Entertainment » Music

Amy and Freddy Hit the West Coast

by John Amodeo
EDGE Media Network Contributor
Thursday Dec 6, 2012

In 2007, my husband and I took an RSVP cruise from New York harbor to Southampton, England. It was aboard the brand new QMII, the first all-gay transatlantic cruise, and had a full lineup of cabaret entertainment, starting with the sensational cabaret diva Ann Hampton Callaway and her sister, Broadway star Liz Callaway, along with a host of other cabaret performers, most of whom we were not familiar.

We sauntered to the first evening's show, surprised to find the room packed like sardines - SRO, and people spilling out both entrances into the hallway 3 deep and 5 wide, for someone we'd never heard of. We toyed with going to one of the other venues, but decided to stick around and see who this cabaret phenomenon must be, and we were so glad we did. First we heard some raucous banter from the stage that had everyone roaring with laughter, but familiar laughter. This audience was laughing even before the punch lines. They'd all heard it before, but didn't mind in the least; in fact, they were egging her on. Then we heard the singing voice, the powerful trumpet like belt, but with lots of heart. I say heard, because we couldn't see past the mass of bodies standing in front of us.

Through some assertive squeezing in, we were finally able to catch a glimpse of the entertainers on stage, and we didn’t take our eyes off them for the rest of the evening, or the rest of the week, for that matter. I am speaking of Chicago-based Amy Armstrong and Freddy Allen.

Armstrong sings, (and boy does she sing!), and Allen plays the piano, with occasional background vocals. Armstrong is clearly the focus of the act, and Allen is all too willing to play the, er, "straight" man to her hilarious burlesque humor. But make no mistake, they are a solid team, having been performing together for over 17 years, during which they have been feature entertainers on over 50 RSVP and Concierge cruises. No wonder they were packing them in on the QMII. On land, they are fixtures at gay resorts and cabaret clubs, such as the new John Paul’s Bar in New Orleans, The Dunes Resort in Saugatuck, Michigan, The Palm in Puerto Vallarta, Mexico, and of course their native Chicago. They have recorded 4 CD’s together, and are working on another. Referring to themselves simply as Amy and Freddy, they will make a number of appearances on the West Coast December 14 - 16, 2012.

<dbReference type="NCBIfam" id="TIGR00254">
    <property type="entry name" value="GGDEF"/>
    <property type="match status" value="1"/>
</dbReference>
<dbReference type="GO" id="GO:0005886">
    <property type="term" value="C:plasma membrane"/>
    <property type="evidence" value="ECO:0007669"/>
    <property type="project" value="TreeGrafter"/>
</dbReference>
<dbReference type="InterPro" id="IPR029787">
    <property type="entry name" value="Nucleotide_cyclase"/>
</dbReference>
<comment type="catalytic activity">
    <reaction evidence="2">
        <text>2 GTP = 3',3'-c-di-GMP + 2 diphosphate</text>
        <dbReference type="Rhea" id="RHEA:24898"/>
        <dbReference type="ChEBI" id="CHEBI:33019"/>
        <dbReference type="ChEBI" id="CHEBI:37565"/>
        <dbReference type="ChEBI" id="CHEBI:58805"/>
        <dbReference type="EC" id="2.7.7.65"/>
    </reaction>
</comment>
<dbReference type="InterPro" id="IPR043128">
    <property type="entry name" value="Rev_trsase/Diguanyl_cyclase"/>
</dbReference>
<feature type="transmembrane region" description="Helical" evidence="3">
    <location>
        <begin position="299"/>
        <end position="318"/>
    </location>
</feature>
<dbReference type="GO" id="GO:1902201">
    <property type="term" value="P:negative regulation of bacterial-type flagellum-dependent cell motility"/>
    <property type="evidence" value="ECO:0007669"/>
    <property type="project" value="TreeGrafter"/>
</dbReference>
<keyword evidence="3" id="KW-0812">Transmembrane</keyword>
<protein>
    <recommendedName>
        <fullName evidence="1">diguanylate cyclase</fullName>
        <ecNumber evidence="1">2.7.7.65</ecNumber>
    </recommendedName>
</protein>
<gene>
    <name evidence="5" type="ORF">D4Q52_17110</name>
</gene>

Edge was able to catch up with Amy and Freddy to talk about how they met, that memorable QMII cruise, and their shows.

EDGE: How did you two meet?

Freddy: We met at [the piano bar] Gentry at an open mike in Chicago. Amy got up to sing; she was all dolled up, and beautiful. First, I though she was a drag queen (Amy feigns a protest!). Then she sang and wowed the audience. I thought to myself, ’They need to hire her because she is terrific.’ I had done my show right before the open mike, and I was sitting at the bar getting drunk. I told her we should practice some material together. The first time she came over the apartment to rehearse, we just clicked and it’s been like that ever since. She’s my sister.

Amy: And he’s my sister. I am blessed. He not only gets me as a friend but as a musician. I had a pianist before that just didn’t get me. He told me I was no Julie Wilson. And I said, "You’re right, I am Amy Armstrong!’

EDGE: When did you start performing together?

Freddy: Seventeen years ago, right after we met at Gentry.

Amy: I knew I liked singing on my own, and I was so broke when I moved to Chicago. On my first night at Gentry I made $42 in tips, and I got gay men to kiss me, and I thought, ’Wow, I’m rich, and gay men kissed me!’ I can’t believe how quickly it happened. It was crazy.

Freddy: Yeah, once we started the Gentry thing, we were given a Monday night, then, after a few Mondays, the owner put us on 4 nights a week.

EDGE: Amy, what kind of music were you exposed to and influenced by growing up?

Amy: My mother loved music so much, but she was tone deaf. When she tried to sing, I would say, ’Mom, stop!’ She was good about exposing me to the "Flip Wilson Show" and other TV [musical and comedy] variety shows. I was going to musicals, via my high school and local community theater, stuff like "Oliver!." I knew I wanted to be a part of it. My mother knew I had a voice and she tried to help direct me. One of the biggest roles I had in high school was in "42nd Street." Then I saw Bette Midler! I thought she was incredible. I also liked the albums of Richard Pryor and Phyllis Diller. I used to hide some of the records for fear they were dirty.

EDGE: Freddy, what kind of piano training did you have growing up, and how did that lead you to cabaret and piano bars?